Villa Giulia

We started sketching class yesterday at Piazza di Spagna (aka the "Spanish Steps"), and I spent my time helping students - it's a very challenging subject. When we broke for lunch, I scooted ahead to do a sketch of the Palazzina di Pio IV, which turns the corner with a beautiful composition of engaged columns, inscribed tablets, and a fountain at the base. My students caught up and started gathering around just as I was beginning to put down the first washes. I sort of rushed it at the end, but was still happy with the result.

Next we walked down the street to the Villa Giulia, built for Julius III in 1550-55, and designed be Vignola, Vasari, and Ammannati ... "with some help from Michelangelo," or so says my guidebook. It contains the national museum of Etruscan antiquities - though I suppose it's redundant to say "Etruscan antiquities," because, if it was made by Etruscans, then it must be ancient. The museum is very interesting, but the villa is really fascinating. The organization of the plan and the way the nymphaeum drops in section ... it's a sequence of spaces that's impossible to capture in one or two perspectives, so I opted for a plan/section/paraline combination. It was a great challenge!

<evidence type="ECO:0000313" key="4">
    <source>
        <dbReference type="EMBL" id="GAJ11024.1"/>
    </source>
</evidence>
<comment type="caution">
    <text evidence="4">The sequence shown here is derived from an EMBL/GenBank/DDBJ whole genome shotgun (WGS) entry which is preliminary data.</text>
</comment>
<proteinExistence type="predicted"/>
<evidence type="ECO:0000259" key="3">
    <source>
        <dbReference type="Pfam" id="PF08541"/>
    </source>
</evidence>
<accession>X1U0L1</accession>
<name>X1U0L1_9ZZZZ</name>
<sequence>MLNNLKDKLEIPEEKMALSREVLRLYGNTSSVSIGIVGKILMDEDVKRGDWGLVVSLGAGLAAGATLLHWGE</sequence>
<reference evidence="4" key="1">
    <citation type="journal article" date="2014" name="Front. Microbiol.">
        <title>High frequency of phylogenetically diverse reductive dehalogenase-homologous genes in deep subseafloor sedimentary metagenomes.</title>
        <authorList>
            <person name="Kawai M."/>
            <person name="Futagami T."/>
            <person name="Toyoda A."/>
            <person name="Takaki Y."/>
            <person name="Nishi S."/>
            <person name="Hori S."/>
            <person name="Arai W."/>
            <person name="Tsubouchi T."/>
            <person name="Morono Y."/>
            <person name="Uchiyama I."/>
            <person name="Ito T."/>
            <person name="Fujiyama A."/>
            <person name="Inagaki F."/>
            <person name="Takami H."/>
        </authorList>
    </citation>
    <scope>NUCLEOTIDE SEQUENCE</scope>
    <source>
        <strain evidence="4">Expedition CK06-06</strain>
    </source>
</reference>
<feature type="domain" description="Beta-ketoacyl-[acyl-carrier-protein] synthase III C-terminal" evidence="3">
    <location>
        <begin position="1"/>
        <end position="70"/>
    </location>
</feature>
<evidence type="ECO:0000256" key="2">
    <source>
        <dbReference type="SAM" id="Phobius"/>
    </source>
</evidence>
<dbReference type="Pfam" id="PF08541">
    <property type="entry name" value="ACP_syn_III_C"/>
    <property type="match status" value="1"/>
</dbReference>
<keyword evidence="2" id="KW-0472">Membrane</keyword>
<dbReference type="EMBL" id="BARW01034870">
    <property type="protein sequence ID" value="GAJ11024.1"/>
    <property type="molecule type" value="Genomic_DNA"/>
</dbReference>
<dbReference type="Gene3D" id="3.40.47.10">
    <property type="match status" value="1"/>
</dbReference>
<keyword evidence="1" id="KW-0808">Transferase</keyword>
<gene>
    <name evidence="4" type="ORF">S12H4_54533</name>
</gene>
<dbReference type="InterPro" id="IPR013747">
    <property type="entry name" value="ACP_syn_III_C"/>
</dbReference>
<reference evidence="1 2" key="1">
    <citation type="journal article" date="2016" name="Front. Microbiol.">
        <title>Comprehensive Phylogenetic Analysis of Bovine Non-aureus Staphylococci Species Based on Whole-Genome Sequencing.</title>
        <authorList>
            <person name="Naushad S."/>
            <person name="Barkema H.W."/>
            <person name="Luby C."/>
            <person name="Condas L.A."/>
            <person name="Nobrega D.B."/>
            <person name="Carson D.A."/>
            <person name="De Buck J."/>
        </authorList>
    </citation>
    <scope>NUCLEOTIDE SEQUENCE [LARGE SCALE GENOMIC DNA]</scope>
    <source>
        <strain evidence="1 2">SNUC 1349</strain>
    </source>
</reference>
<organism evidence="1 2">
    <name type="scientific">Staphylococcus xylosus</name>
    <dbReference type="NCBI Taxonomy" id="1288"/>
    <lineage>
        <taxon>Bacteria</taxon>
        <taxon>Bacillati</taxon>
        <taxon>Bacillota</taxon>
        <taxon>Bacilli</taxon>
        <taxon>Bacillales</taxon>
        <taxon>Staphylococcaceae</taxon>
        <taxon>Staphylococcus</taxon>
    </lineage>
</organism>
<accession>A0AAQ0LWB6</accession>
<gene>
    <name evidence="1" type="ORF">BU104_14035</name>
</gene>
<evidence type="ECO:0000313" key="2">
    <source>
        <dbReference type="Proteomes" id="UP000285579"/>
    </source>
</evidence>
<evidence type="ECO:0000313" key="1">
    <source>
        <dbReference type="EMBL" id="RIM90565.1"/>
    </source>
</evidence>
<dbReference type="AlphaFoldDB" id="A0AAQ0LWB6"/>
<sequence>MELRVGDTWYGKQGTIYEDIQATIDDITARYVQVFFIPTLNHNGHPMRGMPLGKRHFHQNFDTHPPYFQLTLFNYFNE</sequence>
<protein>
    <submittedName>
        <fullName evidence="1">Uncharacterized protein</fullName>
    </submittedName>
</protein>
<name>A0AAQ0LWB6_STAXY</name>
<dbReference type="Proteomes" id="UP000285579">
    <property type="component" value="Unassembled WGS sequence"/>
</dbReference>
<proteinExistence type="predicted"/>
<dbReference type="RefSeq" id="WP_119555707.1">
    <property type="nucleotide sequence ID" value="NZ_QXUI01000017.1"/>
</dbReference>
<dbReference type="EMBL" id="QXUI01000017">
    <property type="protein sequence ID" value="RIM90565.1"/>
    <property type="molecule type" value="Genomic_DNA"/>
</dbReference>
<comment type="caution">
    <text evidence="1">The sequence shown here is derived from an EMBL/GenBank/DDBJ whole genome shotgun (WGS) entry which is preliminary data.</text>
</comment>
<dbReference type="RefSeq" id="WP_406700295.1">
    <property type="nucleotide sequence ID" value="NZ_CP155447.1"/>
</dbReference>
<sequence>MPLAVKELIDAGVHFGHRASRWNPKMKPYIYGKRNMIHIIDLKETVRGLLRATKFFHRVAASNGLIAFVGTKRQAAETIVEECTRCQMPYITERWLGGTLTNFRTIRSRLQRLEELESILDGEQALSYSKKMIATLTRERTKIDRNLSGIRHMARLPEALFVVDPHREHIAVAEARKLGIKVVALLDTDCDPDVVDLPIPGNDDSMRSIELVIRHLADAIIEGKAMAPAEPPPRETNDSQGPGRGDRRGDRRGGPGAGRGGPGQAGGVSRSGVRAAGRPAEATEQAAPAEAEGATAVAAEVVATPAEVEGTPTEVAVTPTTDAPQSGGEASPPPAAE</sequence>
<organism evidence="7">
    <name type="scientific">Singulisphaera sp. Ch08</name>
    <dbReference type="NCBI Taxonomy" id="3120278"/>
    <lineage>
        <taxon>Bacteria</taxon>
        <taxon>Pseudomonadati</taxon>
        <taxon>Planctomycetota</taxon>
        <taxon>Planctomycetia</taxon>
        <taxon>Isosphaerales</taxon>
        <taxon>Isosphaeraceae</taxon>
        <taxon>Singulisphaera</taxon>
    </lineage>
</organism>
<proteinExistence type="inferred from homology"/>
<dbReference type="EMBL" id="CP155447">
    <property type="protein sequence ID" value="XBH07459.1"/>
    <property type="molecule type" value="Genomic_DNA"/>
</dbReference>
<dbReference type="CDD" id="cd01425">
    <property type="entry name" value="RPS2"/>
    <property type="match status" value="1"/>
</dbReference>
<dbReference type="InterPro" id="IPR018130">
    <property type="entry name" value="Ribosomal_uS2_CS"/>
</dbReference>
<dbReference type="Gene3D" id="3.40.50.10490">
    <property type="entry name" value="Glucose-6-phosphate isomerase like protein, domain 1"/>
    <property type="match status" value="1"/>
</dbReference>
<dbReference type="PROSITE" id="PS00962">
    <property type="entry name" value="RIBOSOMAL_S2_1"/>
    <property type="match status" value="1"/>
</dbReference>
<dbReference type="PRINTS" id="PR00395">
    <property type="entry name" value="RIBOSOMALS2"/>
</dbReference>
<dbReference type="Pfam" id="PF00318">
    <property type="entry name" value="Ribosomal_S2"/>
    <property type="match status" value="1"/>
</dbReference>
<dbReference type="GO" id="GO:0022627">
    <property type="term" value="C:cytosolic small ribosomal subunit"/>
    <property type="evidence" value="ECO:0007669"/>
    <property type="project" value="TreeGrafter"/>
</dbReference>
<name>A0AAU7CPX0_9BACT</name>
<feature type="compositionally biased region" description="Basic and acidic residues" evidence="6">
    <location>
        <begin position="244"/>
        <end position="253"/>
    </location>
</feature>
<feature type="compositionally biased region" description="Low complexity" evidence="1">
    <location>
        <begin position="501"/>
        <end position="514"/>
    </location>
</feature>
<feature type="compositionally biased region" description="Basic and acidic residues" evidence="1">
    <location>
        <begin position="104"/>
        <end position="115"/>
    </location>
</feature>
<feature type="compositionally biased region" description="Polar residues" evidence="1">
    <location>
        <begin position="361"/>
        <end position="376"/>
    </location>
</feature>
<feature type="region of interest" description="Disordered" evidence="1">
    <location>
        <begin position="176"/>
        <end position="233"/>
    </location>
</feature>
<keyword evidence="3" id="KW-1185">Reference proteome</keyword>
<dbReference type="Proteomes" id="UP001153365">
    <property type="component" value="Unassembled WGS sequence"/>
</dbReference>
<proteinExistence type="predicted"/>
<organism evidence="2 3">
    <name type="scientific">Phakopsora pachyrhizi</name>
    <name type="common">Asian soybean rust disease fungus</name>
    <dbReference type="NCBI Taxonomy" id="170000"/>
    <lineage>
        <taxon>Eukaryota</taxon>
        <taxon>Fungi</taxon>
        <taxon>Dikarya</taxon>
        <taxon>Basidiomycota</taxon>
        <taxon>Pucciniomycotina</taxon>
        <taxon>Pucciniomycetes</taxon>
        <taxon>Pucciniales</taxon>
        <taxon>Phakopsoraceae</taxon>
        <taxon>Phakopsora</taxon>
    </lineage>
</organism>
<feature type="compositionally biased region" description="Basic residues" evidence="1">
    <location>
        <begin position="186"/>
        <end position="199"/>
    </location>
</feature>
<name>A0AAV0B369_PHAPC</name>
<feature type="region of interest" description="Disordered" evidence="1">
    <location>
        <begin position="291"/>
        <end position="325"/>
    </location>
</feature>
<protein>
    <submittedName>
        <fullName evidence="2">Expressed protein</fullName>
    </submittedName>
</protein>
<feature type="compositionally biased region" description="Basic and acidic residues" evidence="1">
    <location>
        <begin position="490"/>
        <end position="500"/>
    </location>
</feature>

1. Looks amazing, any advice for watercolors?

  2. Hi Benjamin - I wouldn't know where to begin in a comment like this, but you can look for my forthcoming book, "Sketching on Location," which includes a chapter on color. It should be available in August or September 2012.


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